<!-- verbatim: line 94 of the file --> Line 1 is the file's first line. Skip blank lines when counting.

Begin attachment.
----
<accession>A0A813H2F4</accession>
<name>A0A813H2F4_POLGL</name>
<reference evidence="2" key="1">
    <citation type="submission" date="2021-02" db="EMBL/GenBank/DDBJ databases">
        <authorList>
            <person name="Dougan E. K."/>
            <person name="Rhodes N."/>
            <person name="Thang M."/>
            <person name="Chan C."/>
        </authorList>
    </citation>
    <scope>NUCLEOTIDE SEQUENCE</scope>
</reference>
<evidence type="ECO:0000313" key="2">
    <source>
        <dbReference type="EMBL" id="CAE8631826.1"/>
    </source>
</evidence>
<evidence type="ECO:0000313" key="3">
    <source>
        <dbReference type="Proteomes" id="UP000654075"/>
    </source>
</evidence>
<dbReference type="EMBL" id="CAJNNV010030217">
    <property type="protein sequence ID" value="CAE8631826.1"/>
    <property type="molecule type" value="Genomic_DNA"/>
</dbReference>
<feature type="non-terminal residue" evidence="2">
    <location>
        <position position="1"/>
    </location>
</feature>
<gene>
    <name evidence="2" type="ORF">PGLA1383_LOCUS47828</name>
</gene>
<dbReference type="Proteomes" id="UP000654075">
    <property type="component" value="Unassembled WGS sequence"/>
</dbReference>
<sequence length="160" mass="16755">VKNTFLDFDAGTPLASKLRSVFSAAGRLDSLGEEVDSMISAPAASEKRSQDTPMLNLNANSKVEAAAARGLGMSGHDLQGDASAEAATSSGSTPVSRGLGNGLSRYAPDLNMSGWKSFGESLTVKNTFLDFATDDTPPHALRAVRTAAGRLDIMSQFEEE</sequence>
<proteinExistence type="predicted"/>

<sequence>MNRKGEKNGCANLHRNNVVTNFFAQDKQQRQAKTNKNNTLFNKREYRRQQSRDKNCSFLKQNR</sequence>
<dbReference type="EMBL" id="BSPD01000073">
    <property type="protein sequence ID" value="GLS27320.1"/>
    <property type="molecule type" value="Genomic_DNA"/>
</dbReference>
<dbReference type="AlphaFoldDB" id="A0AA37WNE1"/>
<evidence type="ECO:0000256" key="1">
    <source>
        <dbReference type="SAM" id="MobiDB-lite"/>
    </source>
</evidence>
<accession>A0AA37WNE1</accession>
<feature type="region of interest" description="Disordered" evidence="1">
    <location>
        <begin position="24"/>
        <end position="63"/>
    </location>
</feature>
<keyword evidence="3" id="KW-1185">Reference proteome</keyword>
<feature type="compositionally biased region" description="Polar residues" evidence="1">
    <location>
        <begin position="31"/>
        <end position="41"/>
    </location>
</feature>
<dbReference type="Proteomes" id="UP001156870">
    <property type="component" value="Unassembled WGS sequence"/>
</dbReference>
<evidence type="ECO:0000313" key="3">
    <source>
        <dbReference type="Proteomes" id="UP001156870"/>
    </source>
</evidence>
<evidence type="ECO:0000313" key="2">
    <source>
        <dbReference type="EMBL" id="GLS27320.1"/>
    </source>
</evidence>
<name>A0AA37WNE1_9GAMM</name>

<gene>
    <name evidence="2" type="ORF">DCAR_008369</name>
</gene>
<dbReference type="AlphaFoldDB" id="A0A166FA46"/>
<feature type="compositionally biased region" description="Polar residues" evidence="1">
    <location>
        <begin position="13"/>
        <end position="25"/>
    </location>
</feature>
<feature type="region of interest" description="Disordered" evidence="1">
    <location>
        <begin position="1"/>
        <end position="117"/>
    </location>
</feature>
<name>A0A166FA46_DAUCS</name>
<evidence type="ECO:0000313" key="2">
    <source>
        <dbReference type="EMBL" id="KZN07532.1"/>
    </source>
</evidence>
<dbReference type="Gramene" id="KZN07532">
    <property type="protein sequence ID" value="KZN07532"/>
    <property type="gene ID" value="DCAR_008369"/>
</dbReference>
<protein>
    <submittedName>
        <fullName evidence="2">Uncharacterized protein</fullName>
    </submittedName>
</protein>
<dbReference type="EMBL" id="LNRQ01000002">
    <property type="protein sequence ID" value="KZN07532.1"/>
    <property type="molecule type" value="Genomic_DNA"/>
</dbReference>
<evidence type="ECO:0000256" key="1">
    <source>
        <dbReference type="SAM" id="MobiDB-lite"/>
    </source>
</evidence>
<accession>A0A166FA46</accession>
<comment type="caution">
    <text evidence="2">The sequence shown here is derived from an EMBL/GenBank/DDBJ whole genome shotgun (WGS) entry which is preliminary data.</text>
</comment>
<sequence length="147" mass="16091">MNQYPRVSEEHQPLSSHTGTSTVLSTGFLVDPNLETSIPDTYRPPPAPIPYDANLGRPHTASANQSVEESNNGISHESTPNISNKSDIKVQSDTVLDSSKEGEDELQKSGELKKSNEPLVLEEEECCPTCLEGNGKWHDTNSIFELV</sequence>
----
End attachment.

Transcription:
    </location>